Figure 3. Summary of changes in laboratory findings over time after kidney transplantation (KT; months). (A) Changes in serum calcium (Ca), phosphorus (P), and creatinine (Cr) levels. (B) Changes in intact parathyroid hormone (iPTH) level.

Although the pathogenesis of MPC is poorly understood, there are several possible known risk factors. MPC is associated with an increase in the calcium-phosphate product. Metastatic calcification can develop when the calcium-phosphate product exceeds 70 mg2/dL2 [3]. Hyperparathyroidism is also a risk factor for MPC [1]. Vitamin D supplementation may induce calcification, as hypervitaminosis D is known to be related to calcification [7]. The most common cause of MPC is known to be ESRD requiring dialysis.

Generally, MPC in ESRD patients is caused by calcium-phosphate imbalance, secondary hyperparathyroidism, and acid-base imbalance [2]. Most of these conditions resolve after KT [6]. Thus, new-onset MPC among KT recipients (KTRs) is very rare.

The clinical manifestations of MPC are usually minimal, and the condition is sometimes even asymptomatic. However, MPC occasionally causes dyspnea and chronic, non-productive cough [8]. CXR examinations usually demonstrate patchy airspace opacities, but they are not very useful for diagnosing MPC. High-resolution computed tomography (HRCT) is more sensitive in detecting small amounts of calcification. The most common finding on HRCT is centrilobular ground-glass nodular opacities with numerous fluffy nodules [7]. MPC can be diagnosed via lung biopsy. Strong hematoxylin staining in the alveolar septa and walls of pulmonary vessels and bronchi is its characteristic. Instead of performing biopsy, nuclear imaging with technetium-99m-methylene diphosphonate, such as in a bone scan, can be used for the diagnosis of MPC. This could be the most sensitive tool for the early detection of MPC [9].

Nonprogressive or asymptomatic MPC does not require intervention [1]. However, MPC can sometimes become aggravated, leading to irreversible lung damage and respiratory failure. Thus, it is crucial to always pay attention to unexplained radiographic changes in ESRD patients and KTRs. The optimal treatment for MPC is not known. Nevertheless, attempts to normalize calcium and phosphorus levels have been viewed as the key to treatment.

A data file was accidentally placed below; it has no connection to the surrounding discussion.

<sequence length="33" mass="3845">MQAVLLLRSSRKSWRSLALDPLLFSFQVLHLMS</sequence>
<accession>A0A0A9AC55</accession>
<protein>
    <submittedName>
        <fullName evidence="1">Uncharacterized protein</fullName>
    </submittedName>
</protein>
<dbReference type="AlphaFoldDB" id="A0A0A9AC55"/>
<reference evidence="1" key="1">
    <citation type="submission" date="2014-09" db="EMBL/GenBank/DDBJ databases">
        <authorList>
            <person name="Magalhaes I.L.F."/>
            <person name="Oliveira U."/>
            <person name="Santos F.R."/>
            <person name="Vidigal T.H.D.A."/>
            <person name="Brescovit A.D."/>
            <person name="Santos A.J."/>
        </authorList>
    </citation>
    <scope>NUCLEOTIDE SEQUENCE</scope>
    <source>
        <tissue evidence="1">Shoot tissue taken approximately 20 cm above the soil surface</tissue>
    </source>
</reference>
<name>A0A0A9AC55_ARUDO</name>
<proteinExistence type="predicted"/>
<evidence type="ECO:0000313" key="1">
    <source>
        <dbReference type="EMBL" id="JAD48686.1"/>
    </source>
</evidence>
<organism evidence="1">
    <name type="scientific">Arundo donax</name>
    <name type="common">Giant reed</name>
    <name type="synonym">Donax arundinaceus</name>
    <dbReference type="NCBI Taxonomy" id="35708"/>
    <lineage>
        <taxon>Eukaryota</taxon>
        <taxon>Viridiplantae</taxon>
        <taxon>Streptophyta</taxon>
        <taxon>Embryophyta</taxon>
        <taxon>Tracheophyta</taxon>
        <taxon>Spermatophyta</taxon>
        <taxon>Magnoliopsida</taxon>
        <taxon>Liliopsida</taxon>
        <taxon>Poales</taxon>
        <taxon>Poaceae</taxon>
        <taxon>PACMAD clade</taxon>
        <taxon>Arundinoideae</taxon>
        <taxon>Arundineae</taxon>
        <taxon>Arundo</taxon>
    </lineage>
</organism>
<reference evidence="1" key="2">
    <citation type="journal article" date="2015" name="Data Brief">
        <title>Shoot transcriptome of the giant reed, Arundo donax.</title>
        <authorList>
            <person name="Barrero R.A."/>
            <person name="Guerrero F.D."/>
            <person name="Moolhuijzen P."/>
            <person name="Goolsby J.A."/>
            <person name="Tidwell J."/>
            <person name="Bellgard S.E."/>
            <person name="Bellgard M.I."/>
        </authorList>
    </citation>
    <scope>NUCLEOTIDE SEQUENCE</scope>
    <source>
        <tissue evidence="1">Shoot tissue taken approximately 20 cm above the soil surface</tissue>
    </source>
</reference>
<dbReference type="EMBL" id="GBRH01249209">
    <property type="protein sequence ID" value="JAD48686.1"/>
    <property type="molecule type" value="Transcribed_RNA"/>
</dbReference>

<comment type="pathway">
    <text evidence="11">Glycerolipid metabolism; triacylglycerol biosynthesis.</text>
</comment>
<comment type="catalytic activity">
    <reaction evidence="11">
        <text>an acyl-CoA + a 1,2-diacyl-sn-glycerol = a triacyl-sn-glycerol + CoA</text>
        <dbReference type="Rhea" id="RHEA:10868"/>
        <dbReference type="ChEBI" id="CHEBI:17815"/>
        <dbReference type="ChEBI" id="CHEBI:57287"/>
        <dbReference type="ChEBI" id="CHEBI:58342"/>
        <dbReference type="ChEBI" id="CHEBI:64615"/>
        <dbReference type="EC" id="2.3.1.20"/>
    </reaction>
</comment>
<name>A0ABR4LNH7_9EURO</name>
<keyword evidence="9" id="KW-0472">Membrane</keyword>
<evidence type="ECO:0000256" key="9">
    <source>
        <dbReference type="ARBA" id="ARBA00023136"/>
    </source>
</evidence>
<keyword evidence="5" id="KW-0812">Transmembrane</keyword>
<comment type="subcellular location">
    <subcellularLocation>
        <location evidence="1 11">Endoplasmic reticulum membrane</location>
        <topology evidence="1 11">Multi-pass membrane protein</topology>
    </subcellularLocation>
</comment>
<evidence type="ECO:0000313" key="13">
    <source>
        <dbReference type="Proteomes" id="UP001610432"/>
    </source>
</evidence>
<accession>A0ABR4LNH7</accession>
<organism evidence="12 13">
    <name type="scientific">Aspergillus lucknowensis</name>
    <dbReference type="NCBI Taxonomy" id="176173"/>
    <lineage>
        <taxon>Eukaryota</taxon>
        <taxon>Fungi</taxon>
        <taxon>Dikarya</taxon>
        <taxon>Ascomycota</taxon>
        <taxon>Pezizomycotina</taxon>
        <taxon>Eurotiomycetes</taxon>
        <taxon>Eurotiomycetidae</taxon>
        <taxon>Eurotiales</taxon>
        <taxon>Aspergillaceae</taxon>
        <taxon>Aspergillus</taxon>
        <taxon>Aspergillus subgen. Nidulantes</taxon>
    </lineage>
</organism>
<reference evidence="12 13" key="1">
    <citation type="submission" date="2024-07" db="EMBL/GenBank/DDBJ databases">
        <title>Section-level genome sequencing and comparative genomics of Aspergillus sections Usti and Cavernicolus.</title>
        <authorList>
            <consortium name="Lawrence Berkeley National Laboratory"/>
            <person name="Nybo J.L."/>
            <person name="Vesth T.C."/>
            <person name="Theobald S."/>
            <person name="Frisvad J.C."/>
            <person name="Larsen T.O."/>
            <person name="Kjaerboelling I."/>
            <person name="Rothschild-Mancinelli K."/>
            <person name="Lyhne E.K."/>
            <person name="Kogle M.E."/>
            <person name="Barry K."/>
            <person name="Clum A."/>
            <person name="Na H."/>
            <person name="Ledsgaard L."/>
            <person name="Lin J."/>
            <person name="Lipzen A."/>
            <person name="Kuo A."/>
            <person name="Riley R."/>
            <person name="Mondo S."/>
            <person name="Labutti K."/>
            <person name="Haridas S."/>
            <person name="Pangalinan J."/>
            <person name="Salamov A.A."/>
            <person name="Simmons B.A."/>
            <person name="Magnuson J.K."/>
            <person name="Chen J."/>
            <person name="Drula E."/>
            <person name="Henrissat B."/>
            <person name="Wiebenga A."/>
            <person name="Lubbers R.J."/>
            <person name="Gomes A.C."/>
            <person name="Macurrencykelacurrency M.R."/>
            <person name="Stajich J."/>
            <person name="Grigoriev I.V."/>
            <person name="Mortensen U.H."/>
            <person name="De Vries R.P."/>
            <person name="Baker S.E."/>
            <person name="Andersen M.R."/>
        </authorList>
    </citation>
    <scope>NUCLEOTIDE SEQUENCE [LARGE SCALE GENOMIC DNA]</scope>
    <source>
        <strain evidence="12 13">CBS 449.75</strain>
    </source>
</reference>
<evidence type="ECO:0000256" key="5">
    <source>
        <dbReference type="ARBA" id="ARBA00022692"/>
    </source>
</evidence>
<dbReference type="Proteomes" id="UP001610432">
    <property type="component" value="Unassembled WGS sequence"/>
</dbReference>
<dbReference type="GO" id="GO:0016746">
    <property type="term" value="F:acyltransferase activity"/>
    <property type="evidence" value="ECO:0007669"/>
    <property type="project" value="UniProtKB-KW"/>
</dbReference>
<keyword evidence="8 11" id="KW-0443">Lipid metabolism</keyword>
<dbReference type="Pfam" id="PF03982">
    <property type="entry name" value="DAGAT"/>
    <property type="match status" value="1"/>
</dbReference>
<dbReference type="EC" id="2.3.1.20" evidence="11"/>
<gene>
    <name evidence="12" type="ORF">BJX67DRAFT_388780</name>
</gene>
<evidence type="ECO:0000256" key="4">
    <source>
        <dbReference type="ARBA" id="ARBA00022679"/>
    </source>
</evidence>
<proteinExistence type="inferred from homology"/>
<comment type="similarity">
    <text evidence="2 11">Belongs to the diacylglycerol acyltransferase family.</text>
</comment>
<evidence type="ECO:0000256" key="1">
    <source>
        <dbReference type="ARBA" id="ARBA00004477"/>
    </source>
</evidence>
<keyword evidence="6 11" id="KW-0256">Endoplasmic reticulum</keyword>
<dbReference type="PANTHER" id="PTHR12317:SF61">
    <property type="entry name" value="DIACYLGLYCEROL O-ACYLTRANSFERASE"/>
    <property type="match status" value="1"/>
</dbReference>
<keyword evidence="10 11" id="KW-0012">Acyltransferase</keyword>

In our case, the patient was asymptomatic and she showed no abnormal laboratory findings. However, a routine check-up CXR examination incidentally showed possible MPC. Instead of performing a lung biopsy, we successfully confirmed MPC using a bone scan without performing any invasive procedures. Therefore, when MPC is suspected, a non-invasive imaging study rather than an invasive lung biopsy should be considered first.

ABD, which is characterized by low-bone turnover resulting from a reduced number of osteoclasts and osteoblasts, is commonly found in ESRD patients [10]. Basically, either the PTH resistance in bone metabolism or oversuppression of PTH release is known to be the cause of ABD. While bone biopsy remains the gold standard in diagnosing ABD, serological markers can be helpful in guiding clinicians to confirm the diagnosis [11].

Based upon the laboratory findings, we concluded that the patient in our case possibly had hidden ABD. Thus, vitamin D supplementation leading to hypervitaminosis D could have induced hypercalcemia and calcification in sequence. Moreover, bisphosphonate addition could have diminished the bone’s calcium uptake, thereby worsening ABD [12]. Such aggravation of ABD together with hypervitaminosis D might have ultimately resulted in MPC.

In conclusion, even when blood chemistry results such as serum calcium, phosphorus, and iPTH are WNL, physicians should consider the possibility of underlying ABD in KTRs and need to be careful when prescribing bisphosphonate or vitamin D to KTRs. In addition, routine follow-up CXR examinations should be performed.

Conflict of Interest

Chul Woo Yang is an editorial board member of the journal but was not involved in the peer reviewer selection, evaluation, or decision process of this article. No other potential conflict of interest relevant to this article was reported.


This study was supported by research grant from the Korean Society for Transplantation (2022-00-02004-015).

Author Contributions

Conceptualization: BHC. Formal analysis: SY, BHC. Methodology: all authors. Visualization: SY. Writing–original draft: SY. Writing–review & editing: SY, EJK.